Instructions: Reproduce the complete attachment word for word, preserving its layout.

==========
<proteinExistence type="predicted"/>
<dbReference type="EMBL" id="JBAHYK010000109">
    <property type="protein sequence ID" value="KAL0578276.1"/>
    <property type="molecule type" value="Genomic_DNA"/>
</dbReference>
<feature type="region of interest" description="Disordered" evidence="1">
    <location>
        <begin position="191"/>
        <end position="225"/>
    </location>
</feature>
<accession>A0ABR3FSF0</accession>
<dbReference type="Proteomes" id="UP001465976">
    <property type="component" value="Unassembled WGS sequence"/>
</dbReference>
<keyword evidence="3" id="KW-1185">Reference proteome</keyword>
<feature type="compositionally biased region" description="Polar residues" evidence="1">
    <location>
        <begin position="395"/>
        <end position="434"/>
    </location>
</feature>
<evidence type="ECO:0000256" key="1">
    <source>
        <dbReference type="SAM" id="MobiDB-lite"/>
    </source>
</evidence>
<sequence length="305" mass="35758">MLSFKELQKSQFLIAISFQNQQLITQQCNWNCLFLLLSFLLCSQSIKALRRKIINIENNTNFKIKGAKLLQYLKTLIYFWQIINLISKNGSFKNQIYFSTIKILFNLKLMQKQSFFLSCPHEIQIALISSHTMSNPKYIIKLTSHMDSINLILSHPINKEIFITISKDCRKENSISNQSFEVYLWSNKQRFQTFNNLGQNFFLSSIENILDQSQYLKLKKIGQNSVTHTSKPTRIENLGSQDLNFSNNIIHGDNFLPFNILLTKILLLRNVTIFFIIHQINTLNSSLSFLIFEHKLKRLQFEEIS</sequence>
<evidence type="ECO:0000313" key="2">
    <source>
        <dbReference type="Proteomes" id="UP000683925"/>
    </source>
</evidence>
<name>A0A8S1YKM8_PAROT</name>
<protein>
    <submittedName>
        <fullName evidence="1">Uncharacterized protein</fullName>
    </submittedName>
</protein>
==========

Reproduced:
<proteinExistence type="predicted"/>
<dbReference type="EMBL" id="JBAHYK010000109">
    <property type="protein sequence ID" value="KAL0578276.1"/>
    <property type="molecule type" value="Genomic_DNA"/>
</dbReference>
<feature type="region of interest" description="Disordered" evidence="1">
    <location>
        <begin position="191"/>
        <end position="225"/>
    </location>
</feature>
<accession>A0ABR3FSF0</accession>
<dbReference type="Proteomes" id="UP001465976">
    <property type="component" value="Unassembled WGS sequence"/>
</dbReference>
<keyword evidence="3" id="KW-1185">Reference proteome</keyword>
<feature type="compositionally biased region" description="Polar residues" evidence="1">
    <location>
        <begin position="395"/>
        <end position="434"/>
    </location>
</feature>
<evidence type="ECO:0000256" key="1">
    <source>
        <dbReference type="SAM" id="MobiDB-lite"/>
    </source>
</evidence>
<sequence length="305" mass="35758">MLSFKELQKSQFLIAISFQNQQLITQQCNWNCLFLLLSFLLCSQSIKALRRKIINIENNTNFKIKGAKLLQYLKTLIYFWQIINLISKNGSFKNQIYFSTIKILFNLKLMQKQSFFLSCPHEIQIALISSHTMSNPKYIIKLTSHMDSINLILSHPINKEIFITISKDCRKENSISNQSFEVYLWSNKQRFQTFNNLGQNFFLSSIENILDQSQYLKLKKIGQNSVTHTSKPTRIENLGSQDLNFSNNIIHGDNFLPFNILLTKILLLRNVTIFFIIHQINTLNSSLSFLIFEHKLKRLQFEEIS</sequence>
<evidence type="ECO:0000313" key="2">
    <source>
        <dbReference type="Proteomes" id="UP000683925"/>
    </source>
</evidence>
<name>A0A8S1YKM8_PAROT</name>
<protein>
    <submittedName>
        <fullName evidence="1">Uncharacterized protein</fullName>
    </submittedName>
</protein>